If you’ve already purchased my Bluegrass Guitar Essentials course and need even more Bluegrass Guitar Licks, then you’ve come to the right place!
Note: Some of the links below may not yet be available. Please continue to check back from time to time as I’m constantly updating the site and creating the articles these links refer to. Thanks for understanding.
Bluegrass Guitar Licks Extravaganza
If you’re anything like me then you know how important it is to be able to play a ton of Bluegrass guitar licks when you need them. Practice sessions, jam sessions, live shows, albums, the list goes on. You name it and chances are you’ll need to be able to whip out a few extra—and maybe even signature—licks to wow and amaze your audience.
I’ve been creating mainly Bluegrass guitar videos on my YouTube Channel for several years now and I’ve only recently begun to add a few other types of videos to the mix. Regardless of what other styles of videos I continue to add, Bluegrass guitar is still my ongoing passion.
There’s something about being able to load up just your acoustic guitar—no amps, cords, or cables—and go to a park, practice session, or jam session and just play. And with all the tone you get from your guitar when playing all those blazing, sizzling—and sometimes soulful—Bluegrass guitar licks; it’s no wonder that Bluegrass guitar is still one of the most popular genres of music today.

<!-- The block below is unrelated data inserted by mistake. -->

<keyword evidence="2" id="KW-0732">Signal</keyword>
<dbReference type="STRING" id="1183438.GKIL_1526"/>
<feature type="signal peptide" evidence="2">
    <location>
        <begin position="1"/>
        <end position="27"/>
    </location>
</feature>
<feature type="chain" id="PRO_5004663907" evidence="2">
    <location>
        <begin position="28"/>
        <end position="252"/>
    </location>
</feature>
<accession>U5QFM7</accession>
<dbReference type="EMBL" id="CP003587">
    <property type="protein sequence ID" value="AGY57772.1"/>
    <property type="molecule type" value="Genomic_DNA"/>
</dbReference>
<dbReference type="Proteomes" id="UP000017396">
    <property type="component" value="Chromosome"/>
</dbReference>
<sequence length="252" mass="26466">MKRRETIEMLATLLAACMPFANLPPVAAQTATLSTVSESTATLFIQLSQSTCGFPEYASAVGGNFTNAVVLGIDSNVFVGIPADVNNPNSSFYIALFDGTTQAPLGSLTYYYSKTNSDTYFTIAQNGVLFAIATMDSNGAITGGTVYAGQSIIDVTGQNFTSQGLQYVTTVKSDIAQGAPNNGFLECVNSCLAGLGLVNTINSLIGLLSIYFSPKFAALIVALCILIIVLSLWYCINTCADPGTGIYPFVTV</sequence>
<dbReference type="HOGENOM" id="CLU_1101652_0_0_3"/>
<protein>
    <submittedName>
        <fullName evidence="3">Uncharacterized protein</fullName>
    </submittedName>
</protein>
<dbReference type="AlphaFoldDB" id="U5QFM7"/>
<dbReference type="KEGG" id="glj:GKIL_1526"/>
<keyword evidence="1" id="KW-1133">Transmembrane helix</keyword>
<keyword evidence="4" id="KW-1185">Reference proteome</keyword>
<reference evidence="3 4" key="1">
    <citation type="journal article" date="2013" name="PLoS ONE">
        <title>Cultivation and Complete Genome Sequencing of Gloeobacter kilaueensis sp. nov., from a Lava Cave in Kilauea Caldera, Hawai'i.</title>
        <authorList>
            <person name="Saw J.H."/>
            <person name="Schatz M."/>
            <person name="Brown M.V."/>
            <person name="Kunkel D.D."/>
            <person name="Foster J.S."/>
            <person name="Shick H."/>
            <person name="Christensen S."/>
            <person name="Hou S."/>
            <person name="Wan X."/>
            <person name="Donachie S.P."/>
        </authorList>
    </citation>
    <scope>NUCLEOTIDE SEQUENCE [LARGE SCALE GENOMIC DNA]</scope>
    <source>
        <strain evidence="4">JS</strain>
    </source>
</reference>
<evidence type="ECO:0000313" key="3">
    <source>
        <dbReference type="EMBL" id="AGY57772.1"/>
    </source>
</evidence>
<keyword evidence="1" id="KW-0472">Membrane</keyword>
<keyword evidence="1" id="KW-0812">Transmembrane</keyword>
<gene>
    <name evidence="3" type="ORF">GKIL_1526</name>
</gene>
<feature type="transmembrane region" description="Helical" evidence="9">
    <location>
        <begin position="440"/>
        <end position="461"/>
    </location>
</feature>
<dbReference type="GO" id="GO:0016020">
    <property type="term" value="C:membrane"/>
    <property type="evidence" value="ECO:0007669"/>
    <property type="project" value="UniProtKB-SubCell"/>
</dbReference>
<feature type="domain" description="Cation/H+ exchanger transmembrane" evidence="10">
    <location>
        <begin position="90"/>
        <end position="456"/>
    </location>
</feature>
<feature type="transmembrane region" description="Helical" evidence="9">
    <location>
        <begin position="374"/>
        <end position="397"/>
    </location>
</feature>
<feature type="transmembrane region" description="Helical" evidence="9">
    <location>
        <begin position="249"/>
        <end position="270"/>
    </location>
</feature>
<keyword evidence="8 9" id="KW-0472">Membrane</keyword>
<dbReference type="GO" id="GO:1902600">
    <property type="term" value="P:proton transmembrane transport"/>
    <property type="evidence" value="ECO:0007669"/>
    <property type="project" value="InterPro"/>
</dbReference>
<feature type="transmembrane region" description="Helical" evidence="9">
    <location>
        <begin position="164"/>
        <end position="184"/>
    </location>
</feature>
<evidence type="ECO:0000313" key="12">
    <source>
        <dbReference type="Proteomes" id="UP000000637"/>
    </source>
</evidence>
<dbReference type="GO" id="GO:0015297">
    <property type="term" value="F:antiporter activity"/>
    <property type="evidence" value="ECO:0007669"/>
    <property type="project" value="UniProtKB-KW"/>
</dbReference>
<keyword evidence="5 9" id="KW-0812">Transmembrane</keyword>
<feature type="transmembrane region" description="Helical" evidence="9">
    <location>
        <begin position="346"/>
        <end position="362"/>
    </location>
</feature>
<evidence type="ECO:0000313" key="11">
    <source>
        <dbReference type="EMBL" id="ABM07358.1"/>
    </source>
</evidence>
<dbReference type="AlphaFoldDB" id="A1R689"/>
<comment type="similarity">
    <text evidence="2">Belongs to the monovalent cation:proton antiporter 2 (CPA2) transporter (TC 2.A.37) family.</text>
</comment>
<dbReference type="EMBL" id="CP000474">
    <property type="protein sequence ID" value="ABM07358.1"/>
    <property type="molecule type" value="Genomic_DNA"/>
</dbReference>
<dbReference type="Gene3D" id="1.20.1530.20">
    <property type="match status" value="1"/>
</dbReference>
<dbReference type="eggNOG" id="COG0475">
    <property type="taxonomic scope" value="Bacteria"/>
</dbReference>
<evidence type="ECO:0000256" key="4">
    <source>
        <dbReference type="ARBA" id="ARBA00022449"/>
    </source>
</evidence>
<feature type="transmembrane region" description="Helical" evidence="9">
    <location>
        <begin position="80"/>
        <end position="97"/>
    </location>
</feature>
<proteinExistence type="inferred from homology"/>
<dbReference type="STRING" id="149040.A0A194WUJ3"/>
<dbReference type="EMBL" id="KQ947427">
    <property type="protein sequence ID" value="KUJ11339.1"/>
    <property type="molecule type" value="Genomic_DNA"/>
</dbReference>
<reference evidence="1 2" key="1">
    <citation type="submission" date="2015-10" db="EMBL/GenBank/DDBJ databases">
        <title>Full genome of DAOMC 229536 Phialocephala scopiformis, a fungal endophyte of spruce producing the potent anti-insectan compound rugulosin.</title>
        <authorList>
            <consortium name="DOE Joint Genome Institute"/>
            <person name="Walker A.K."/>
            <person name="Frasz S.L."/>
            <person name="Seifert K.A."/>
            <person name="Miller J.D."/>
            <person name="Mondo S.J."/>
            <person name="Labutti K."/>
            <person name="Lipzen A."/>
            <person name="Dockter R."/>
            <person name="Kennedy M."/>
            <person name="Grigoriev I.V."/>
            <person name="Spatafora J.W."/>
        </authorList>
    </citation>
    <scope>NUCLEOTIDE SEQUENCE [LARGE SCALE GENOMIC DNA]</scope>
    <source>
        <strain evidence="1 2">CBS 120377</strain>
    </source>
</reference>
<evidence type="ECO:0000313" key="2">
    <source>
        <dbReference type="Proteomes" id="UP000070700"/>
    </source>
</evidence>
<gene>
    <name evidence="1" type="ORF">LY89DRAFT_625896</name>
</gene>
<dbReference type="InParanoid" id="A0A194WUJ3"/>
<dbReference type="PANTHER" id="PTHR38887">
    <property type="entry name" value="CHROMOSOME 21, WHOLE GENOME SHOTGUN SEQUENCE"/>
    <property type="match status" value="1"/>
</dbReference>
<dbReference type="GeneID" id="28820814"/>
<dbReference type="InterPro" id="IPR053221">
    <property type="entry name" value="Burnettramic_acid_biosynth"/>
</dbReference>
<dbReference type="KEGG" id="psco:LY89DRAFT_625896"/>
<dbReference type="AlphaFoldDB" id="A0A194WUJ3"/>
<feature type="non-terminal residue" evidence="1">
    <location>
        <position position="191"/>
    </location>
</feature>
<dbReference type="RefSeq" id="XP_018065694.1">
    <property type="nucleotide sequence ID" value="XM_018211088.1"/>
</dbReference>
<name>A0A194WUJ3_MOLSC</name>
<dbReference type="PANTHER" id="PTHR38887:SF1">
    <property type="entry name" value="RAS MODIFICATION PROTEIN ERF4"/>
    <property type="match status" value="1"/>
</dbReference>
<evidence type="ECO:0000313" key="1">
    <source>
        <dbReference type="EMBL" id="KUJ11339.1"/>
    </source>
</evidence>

Tony Rice, the King of Bluegrass Guitar Licks
As you watch these videos you’ll begin to notice a trend . . . I absolutely love the style of Tony Rice! Even though the player who really turned me on to Bluegrass guitar and flatpicking in general was Bryan Sutton, it was Tony Rice that Bryan and all the other Bluegrass guitarists I was interested in seemed to point to.
Granted, Tony has his own inspirations like Clarence White, Doc Watson, and Dan Crary among others. And, really, that’s what makes the world go ’round. You have guitar players you like to imitate and they inevitably end up becoming a part of your own style. You’ll see this is evident even in my own playing as you watch the videos above.
Long story short, I found that as I begin to listen not only to Tony’s amazing style (a mix between traditional “fiddle tune” flatpicking and jazz) but his extraordinary vocabulary of Bluegrass guitar licks I began to realize just how much of an influence he was to other people’s playing styles; especially since I kept hearing other players “steal” Tony’s licks.
Where To Go From Here
If you’d like even more great Bluegrass guitar licks in the style of Tony Rice, be sure to check out my post on one of Tony’s most popular tunes “Blue Railroad Train.” This is where you can get some great ideas for playing some unique Bluegrass guitar licks in the key of D. Speaking of the key of D, I’ve discovered even more great tips for playing lead Bluegrass guitar in the key of D.
If that’s not enough, you can check out some Open String Transitions I’ve recorded, many of which were inspired by Tony Rice.
Lastly, if you haven’t had the opportunity to learn as many licks as I could come up with in one sitting, then you should check out my Bluegrass Guitar Essentials course, currently available in Webisode format and later on as a complete course both in download and DVD formats.
Until next time,
Best Wishes and Keep Practicing,